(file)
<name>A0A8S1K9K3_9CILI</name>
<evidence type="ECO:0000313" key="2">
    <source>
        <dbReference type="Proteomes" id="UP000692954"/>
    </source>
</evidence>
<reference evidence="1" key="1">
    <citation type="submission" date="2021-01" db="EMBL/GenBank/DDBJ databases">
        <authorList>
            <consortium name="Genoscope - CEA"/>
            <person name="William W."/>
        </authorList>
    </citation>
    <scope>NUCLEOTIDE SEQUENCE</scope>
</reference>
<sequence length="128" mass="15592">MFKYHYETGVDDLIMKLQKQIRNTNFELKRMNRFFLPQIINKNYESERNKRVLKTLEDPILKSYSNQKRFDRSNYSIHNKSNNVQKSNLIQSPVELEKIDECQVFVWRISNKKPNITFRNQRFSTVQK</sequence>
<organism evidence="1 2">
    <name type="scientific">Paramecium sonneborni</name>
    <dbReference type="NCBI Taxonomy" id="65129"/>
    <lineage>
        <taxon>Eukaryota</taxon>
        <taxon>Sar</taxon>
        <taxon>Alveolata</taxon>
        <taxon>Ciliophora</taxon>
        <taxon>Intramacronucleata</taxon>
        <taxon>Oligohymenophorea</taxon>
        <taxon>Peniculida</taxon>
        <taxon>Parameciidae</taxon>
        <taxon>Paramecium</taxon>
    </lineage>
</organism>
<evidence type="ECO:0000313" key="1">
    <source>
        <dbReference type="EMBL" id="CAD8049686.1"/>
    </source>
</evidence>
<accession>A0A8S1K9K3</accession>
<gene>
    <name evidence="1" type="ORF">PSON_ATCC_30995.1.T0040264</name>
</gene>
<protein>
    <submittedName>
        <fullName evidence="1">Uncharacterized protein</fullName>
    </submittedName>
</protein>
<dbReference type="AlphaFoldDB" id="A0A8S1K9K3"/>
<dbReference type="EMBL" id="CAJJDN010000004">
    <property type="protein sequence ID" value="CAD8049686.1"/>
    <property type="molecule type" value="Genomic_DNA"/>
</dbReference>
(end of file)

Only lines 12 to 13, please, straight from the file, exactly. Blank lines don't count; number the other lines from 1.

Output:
        </authorList>
    </citation>